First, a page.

The main purpose of this study was to explore the internal differences in the urban thermal environment of Shenzhen from the perspective of LCZs and sea–land breezes. The main objectives were to: (1) analyze the UHII day and night spatial differences based on the land surface temperature directly calculated from AST_08 images, (2) analyze the influence of different LCZ types on the intensity of heat islands based on Oke’s classification standard for LCZs, and (3) analyze the daily variation in the UHIIs between typical and atypical sea and land breeze days based on weather station data, and investigate the influence of the sea and land wind speeds on the intensity of heat islands under different gradients using correlation analysis. This study can provide a reference for urban planning and for mitigating the UHI effect.


Daytime and nighttime UHII and LCZ spatial distributions

Overall, the daytime and nighttime UHII spatial distributions (Fig. 1) were highly consistent with the spatial distribution of the LCZ type (Fig. 2). Among these (Table 1), a large amount of building-type data were collected from the eastern Longhua District, and in the southeastern Bao’an, Nanshan, and Futian districts. The order of the LCZs of residential areas was LCZ5 > LCZA > LCZD > LCZF > LCZ4 > LCZ10 > LCZ3 > LCZE > LCZB > LCZ1 > LCZ2 > LCZ9 > LCZC > LCZ8 > LCZ6 > LCZ7. Moreover, the proportion of natural types in Bao’an, Longhua, Futian, and Nanshan Districts was higher than that of building types (Bao’an District: 0.240 > 0.233, Longhua District: 0.113 > 0.106, Futian District: 0.064 > 0.027, Nanshan District: 0.156 > 0.062). Among these, Bao’an and Longhua districts collected large-scale data on LCZ5, LCZA, LCZD, LCZE, and LCZF. In particular, the corresponding daytime and nighttime UHII values were relatively high for compact super high-rise (LCZ1), compact high-rise (LCZ2), compact mid-high-rise (LCZ3), and compact mid-rise (LCZ4) buildings. Meanwhile, a large amount of natural type data (LCZA–LCZF) and compact low-rise buildings (LCZ5) were present in western Bao’an District and western Longhua District, but the corresponding daytime and nighttime UHII values were low. Therefore, these building types (LCZ1–LCZ10) corresponded to higher UHII values, whereas the natural types (LCZA–LCZF) corresponded to lower UHII values. In addition, the statistics on the proportions of the daytime and nighttime UHII values revealed that the nighttime UHII values were lower than those during the daytime (Fig. 1). During the day, the UHII was >3 °C for 52% of the study period, which was only true for 26% of the study period at night. For the negative heat island, the maximum intensity (<−3 °C) also showed that day (29%) > night (19%); however, the UHII values in each interval, ranging from −1 to 3 °C, show that the proportion at night is greater than that during the day (28% (night) > 7% (day),16% (night) > 6% (day), 11% (night) > 6% (day), and 13% (night) > 12%(day)).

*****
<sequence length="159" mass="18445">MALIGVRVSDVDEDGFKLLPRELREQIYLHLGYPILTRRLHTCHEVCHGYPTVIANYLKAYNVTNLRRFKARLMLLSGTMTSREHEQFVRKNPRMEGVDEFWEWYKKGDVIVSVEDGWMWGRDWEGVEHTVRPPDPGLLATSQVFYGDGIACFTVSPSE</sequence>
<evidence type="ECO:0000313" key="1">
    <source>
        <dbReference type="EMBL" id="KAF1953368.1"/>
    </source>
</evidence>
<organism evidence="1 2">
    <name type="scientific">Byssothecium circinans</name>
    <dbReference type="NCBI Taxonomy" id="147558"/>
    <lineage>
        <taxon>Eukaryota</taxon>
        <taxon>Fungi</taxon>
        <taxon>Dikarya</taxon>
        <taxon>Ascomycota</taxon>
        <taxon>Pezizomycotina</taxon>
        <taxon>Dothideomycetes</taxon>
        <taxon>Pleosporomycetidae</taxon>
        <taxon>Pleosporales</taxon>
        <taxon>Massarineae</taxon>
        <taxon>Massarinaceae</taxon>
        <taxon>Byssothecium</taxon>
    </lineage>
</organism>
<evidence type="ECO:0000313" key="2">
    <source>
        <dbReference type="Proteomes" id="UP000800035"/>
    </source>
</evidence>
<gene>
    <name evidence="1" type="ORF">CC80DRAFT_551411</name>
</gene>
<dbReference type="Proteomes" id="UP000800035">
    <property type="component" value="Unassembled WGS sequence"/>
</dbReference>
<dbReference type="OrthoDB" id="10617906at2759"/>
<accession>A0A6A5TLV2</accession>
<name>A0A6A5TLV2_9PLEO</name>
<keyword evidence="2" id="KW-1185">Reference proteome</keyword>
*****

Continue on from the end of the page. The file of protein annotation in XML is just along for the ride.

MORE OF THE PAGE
Fig. 1: Daytime and nighttime heat island spatial distribution map and the percentage of daytime and nighttime UHII in each category.
figure 1

All daytime and nighttime UHII values are shown, and the UHII grading standard is also shown. The bar chart shows the proportion of different grades of UHII.

Fig. 2: LCZ spatial distribution.
figure 2

LCZ1-10 and LCZA-F respectively represent different LCZ types.

Table 1 The statistical results of different LCZs in different regions.

UHII variations by LCZ

Table 2 lists the average daytime and nighttime UHII values corresponding to other LCZ types, except water bodies (LCZF). As AST_08 recorded the dynamic temperatures of the Earth’s land surface, water bodies were not analyzed. LCZ5 and LCZA exhibited the lowest nighttime and daytime UHIIs (−0.84 and −5.31, respectively), whereas the highest nighttime and daytime UHIIs were observed for LCZ7(2.20) and LCZ4(3.14), respectively. Figure 3 shows the differences in the daytime and nighttime UHII among the various LCZ types. The building types (LCZ1–LCZ10) generally exhibited higher UHII values, whereas the natural types (LCZA–LCZE) showed lower values. The average nighttime and daytime UHII values of the building types were 1.11 and 2.77 °C higher than those of the natural types, respectively. In addition, LCZ types with different vegetation coverage also exhibited differences in their daytime and nighttime UHIIs. During the daytime, LCZ types with high vegetation coverage (LCZ10, A, B, and C) exhibited lower UHIIs than LCZ types with low vegetation coverage (LCZ3, 4, and E). At night, the UHII values of LCZ7 and 8 were higher than those of LCZ1 and 2, which had lower levels of vegetation coverage. This is because the impervious surface of the city differs from the surfaces with vegetation, the reflectivity of solar radiation is small, the heat capacity is large, and the near-surface layer is relatively stable at night, resulting in poor heat dissipation, high stored heat, and a significant heat island effect.

Table 2 Summary of UHII in each LCZ in Shenzhen.